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Wildlife department audit uncovers suspicious activity

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Natural habitats and state animals are displayed inside the Oklahoma Department of Wildlife Conservation headquarters in Oklahoma City. [Jim Beckel/The Oklahoman]
Natural habitats and state animals are displayed inside the Oklahoma Department of Wildlife Conservation headquarters in Oklahoma City. [Jim Beckel/The Oklahoman]

A state performance audit of the Oklahoma Department of Wildlife Conservation has uncovered suspicious bidding activity in which requisitions prepared by a wildlife department employee frequently resulted in the projects being awarded to a company headed by the employee's brother.

Auditors identified the wildlife department employee involved as Mike Plunkett, senior biologist for the northeast region. They identified his brother as T. Speck Plunkett and said his Muskogee company, JSCO Inc., does business under the name J&S Dozer and Excavation.

The brother's company was paid $358,812.89 for 31 projects over the five-year span, according to the audit that was done by the office of Oklahoma State Auditor & Inspector Cindy Byrd.

"Although we were unable to determine if fraudulent activity had occurred, the issues noted were indicative of abuse," auditors reported. "Fair and equitable bidding may have been circumvented due to inside information being provided to (the brother)."

The audit report and evidence auditors gathered will be forwarded to the Oklahoma attorney general for potential legal action, auditors said.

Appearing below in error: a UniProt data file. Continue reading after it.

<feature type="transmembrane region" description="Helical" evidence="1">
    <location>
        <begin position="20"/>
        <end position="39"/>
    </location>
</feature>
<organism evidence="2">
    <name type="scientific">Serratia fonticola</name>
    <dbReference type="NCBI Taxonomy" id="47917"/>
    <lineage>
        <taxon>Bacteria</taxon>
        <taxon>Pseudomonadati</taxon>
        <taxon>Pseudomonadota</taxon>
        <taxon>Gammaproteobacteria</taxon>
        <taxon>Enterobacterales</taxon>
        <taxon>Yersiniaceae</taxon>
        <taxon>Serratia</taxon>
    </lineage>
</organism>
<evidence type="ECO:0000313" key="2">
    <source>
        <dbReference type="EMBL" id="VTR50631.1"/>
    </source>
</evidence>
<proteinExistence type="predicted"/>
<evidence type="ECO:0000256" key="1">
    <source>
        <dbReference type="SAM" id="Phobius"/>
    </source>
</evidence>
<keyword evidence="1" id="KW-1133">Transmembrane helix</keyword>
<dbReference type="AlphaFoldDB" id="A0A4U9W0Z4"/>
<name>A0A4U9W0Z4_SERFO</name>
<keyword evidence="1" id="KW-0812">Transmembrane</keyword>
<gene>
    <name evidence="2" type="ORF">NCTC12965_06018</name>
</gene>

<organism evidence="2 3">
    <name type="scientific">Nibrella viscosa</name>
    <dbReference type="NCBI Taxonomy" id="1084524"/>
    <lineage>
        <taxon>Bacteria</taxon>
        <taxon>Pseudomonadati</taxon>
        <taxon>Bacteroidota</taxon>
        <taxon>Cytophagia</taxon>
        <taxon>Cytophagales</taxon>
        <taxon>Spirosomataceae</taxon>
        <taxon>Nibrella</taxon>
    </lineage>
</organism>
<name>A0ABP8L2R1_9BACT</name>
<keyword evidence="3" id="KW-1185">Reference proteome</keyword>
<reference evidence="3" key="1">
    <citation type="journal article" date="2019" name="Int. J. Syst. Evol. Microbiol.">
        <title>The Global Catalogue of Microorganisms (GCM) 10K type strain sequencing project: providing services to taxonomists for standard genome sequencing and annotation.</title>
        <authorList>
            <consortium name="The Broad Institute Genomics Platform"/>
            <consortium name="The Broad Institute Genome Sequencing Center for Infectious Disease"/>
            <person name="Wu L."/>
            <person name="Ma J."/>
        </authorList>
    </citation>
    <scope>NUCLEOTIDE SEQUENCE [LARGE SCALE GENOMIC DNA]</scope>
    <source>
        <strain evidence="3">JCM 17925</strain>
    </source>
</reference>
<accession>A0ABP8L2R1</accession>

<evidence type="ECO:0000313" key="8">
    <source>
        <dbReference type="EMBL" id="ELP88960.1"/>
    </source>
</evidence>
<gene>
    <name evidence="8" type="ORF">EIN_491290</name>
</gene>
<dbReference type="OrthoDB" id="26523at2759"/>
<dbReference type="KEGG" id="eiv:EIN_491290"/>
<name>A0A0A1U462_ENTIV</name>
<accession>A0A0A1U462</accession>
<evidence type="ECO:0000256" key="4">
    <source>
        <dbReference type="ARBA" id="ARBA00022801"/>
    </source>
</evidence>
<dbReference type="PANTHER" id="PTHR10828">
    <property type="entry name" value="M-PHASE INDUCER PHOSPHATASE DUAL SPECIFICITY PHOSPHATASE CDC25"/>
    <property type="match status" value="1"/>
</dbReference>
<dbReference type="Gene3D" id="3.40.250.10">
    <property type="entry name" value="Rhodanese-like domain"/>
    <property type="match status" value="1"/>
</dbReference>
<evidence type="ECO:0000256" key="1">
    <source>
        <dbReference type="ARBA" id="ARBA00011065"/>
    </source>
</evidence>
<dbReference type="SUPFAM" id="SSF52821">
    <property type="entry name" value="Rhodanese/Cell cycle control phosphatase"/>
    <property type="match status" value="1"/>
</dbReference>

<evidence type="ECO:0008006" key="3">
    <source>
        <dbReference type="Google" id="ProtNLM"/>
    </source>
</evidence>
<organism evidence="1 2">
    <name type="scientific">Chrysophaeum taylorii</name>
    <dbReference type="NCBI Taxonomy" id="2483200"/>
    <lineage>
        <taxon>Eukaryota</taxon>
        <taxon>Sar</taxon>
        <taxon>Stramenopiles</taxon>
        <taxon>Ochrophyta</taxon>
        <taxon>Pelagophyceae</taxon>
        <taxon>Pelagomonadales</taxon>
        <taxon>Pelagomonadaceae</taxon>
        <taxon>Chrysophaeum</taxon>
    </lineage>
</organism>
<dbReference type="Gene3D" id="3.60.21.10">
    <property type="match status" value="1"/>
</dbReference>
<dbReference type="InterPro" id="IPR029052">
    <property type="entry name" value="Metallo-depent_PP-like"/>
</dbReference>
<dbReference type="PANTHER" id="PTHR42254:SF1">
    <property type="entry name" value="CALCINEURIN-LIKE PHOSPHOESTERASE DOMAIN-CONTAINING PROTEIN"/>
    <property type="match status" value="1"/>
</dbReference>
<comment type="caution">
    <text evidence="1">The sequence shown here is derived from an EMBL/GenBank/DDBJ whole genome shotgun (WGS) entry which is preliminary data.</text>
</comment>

Efforts to reach the Speck brothers and Wildlife Department Executive Director J.D. Strong for comment Thursday afternoon were unsuccessful.

Several of the bids were done in ways that did not comply with the state competitive bidding act or the department's internal purchasing policies and procedures, auditors said.

Auditors also noted that the company headed by the employee's brother was listed as the preferred vendor on internal requisitions prior to the soliciting bids in a number of cases. The brother's successful bids "exactly matched" the amounts on the internal requisitions in multiple instances, auditors said.

"These circumstances raise the questions of whether those projects were truly competitively bid or if the successful bidder had inside knowledge that allowed them to submit winning bids," auditors stated.

The brother's company consistently bid significantly less than the other bidders, auditors said.

The Oklahoma Department of Wildlife Conservation is responsible for managing Oklahoma's wildlife resources on public and private lands. Wildlife Division personnel oversee activities in about 64 wildlife management areas covering more than 1.5 million acres statewide, the audit report said.

The agency receives no state appropriations, but instead relies on revenue from hunting and fishing license sales and other revenue sources like donations and agriculture and oil leases. The agency took in about $65.8 million in revenue in fiscal year 2018, auditors said.

Randy Ellis

For the past 30 years, staff writer Randy Ellis has exposed public corruption and government mismanagement in news articles. Ellis has investigated problems in Oklahoma's higher education institutions and wrote stories that ultimately led to two... Read more ›

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